Published 7:55 PM EDT Oct 1, 2018
Getting to the truth ought to be the driving force behind the FBI investigation into allegations of sexual assault and misconduct against Judge Brett Kavanaugh, who, if confirmed, would gain a lifetime appointment to the Supreme Court.
But in the three days since the investigation was sought by senators and ordered by the White House, the inquiry has already been sullied by shifting directives from the White House about the scope of the FBI’s work.
After an outcry by Democrats over news reports that the White House had limited the investigation to a handful of witnesses, President Donald Trump provided a welcome change of course on Monday, saying at a news conference that the inquiry should be “comprehensive,” as long as it remains brief.
OPPOSING VIEW: Democrats will never be satisfied with FBI results
The FBI has plenty to look into. Among the key issues:
►Christine Blasey Ford’s allegation that Kaganaugh sexually assaulted her at a high school party tops the list. Mark Judge, whom she said was an accomplice and a witness, has said that he doesn’t recall any such incident. Interviews with Judge, other party guests and their friends could shed light on the alleged incident.
►The allegation by Yale classmate Deborah Ramirez that Kavanaugh exposed himself to her during a drinking game in a dorm deserves thorough investigation by talking to as many classmates as possible.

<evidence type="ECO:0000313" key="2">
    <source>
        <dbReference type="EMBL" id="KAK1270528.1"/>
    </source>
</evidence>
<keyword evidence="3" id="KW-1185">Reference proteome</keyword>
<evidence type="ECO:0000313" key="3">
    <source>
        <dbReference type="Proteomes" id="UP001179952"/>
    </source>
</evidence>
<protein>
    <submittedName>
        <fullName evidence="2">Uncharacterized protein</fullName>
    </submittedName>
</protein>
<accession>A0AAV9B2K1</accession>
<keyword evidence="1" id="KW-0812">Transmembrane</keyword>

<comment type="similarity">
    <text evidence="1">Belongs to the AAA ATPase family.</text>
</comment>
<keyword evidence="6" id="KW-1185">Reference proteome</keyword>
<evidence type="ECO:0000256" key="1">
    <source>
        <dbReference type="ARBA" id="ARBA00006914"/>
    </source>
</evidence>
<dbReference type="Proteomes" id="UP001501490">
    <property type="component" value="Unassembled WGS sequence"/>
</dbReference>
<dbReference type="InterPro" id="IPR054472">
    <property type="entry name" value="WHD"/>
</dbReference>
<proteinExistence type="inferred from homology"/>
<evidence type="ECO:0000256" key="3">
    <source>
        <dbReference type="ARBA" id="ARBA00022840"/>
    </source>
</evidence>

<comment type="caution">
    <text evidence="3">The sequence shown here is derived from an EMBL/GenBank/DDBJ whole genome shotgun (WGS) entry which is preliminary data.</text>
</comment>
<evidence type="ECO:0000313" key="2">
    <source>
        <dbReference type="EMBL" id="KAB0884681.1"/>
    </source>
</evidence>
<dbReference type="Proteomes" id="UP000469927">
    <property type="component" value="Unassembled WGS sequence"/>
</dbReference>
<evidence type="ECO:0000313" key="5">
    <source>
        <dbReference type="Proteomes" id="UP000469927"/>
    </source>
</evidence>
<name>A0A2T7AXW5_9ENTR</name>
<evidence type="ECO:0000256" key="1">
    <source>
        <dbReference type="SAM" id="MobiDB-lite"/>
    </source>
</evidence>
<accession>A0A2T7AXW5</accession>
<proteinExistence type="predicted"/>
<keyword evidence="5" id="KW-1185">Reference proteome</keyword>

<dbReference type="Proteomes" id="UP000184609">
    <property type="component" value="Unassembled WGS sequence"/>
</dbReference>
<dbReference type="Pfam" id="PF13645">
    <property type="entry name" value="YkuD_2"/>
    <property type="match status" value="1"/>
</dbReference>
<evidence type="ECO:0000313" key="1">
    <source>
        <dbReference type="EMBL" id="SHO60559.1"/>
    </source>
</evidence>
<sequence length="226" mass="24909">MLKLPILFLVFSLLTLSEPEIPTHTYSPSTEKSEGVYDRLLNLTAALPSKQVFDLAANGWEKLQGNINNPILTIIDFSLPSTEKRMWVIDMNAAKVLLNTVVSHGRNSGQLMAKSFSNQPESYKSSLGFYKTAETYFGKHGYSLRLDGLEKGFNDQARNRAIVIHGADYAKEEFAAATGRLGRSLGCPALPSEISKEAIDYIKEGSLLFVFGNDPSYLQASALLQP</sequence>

►A third woman, Julie Swetnick, says that in the 1980s she witnessed efforts by Kavanaugh and Judge at parties to get teenage girls “inebriated and disoriented so they could then be ‘gang raped’ in a side room or bedroom.” Evidence debunking Swetnick’s unsubstantiated story would bolster Kavanaugh’s case. At the same time, one of Judge’s high school friends, Elizabeth Rasor, told The New Yorker that Judge once told her of an incident involving numerous boys having sex with a drunken woman. Rasor is said to be eager to speak with the FBI. Agents should take her up on it.
►Kavanaugh, both in a TV appearance and in testimony before the Senate Judiciary Committee, portrayed himself as a young man dedicated to school work, basketball and church, who occasionally drank beer, sometimes “too many beers” with friends at parties but never to the point of blackout. But numerous Yale classmates recall him as a heavy and frequent drinker who could become belligerent when he drank. Whether Kavanaugh drank too much in high school or college is not the issue. However, if he misled senators under oath, it goes to his fitness to be on the Supreme Court.
It would, of course, have been far better to investigate all of this before Kavanaugh’s initial hearings several weeks ago. Democrats get the blame for that delay because they withheld Ford’s allegations until later in the month.
Now that the FBI has plunged into this fraught nomination battle, it deserves the running room to gather relevant facts, and those facts should be made available before the Senate votes.
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